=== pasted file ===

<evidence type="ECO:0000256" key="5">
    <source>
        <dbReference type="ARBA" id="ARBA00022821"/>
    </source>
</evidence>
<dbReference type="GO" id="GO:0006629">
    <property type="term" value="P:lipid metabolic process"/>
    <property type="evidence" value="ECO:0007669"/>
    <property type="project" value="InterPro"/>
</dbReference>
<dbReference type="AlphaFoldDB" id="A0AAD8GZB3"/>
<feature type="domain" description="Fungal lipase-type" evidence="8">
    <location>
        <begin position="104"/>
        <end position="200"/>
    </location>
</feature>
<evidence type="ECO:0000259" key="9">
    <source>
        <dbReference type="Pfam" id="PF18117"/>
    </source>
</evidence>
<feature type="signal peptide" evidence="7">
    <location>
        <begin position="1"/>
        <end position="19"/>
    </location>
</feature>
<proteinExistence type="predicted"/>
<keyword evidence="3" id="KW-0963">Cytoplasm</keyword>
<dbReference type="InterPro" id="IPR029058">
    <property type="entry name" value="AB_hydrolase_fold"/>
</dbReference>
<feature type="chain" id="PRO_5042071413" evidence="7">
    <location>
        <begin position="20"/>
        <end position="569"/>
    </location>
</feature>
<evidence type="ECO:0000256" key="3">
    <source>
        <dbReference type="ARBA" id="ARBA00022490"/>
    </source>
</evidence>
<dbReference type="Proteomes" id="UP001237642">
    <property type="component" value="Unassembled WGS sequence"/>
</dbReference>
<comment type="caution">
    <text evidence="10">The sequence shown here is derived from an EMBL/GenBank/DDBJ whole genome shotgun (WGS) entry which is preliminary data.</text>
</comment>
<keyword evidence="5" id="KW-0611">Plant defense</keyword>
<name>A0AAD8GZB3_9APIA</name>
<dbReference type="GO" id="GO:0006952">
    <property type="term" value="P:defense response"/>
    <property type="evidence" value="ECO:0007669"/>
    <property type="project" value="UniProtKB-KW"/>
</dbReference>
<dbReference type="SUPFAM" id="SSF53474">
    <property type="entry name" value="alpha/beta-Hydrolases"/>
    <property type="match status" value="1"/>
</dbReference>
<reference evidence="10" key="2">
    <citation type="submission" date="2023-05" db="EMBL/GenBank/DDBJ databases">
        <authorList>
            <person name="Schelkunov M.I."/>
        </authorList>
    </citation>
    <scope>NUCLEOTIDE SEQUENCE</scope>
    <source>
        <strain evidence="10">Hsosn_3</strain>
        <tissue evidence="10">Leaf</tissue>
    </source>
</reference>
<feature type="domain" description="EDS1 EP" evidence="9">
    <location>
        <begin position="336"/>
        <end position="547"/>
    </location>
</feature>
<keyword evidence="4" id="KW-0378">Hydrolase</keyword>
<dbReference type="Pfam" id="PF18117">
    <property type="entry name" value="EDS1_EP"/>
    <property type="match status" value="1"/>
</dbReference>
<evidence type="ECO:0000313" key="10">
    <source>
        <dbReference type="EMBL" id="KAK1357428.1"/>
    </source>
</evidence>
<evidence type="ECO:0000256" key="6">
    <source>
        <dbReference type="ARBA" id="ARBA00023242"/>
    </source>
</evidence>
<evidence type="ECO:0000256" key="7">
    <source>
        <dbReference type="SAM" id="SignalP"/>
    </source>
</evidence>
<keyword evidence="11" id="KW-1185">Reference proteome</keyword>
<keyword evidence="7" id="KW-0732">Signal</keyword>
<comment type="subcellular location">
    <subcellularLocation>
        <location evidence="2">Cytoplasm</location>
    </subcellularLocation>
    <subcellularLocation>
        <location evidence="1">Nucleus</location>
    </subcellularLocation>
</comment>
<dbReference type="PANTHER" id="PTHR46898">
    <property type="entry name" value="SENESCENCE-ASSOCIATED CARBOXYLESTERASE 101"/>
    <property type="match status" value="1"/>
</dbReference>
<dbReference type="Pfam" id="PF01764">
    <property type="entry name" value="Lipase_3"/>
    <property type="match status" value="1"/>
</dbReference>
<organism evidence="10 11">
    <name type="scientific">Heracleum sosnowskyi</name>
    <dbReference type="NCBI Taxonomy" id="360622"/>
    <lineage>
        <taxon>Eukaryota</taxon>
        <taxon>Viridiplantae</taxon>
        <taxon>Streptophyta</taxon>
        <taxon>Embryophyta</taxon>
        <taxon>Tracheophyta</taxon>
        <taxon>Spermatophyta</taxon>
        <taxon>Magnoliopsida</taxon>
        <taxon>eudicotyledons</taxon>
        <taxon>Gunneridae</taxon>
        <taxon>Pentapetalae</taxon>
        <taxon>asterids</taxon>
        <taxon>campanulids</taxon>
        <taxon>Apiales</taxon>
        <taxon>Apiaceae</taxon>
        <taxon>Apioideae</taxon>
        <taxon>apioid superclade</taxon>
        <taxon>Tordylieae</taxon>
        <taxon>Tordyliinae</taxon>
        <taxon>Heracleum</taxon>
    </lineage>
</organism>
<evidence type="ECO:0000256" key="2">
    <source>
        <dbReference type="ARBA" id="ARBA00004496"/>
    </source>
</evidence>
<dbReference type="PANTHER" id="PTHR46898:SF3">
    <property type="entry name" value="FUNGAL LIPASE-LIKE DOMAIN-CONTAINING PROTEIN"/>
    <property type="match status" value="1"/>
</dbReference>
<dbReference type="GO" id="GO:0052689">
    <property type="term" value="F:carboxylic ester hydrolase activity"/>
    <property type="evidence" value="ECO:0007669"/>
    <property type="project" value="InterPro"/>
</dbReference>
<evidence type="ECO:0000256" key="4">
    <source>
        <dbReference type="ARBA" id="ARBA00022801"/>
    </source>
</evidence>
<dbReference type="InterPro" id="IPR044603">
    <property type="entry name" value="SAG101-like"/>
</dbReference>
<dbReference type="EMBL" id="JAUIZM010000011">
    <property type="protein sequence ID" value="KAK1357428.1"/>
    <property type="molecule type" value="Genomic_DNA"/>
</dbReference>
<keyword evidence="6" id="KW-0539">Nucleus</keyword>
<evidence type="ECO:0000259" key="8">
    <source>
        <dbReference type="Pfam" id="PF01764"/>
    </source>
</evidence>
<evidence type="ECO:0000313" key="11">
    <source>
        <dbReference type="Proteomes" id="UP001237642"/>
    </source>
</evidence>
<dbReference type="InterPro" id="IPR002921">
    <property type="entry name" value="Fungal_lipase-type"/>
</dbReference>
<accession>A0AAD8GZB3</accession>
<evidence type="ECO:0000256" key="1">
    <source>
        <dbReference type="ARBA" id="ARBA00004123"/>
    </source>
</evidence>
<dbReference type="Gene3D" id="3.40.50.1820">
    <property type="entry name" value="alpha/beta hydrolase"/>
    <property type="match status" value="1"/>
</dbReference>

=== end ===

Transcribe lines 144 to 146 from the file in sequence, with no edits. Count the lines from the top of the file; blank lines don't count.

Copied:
    <source>
        <dbReference type="ARBA" id="ARBA00004496"/>
    </source>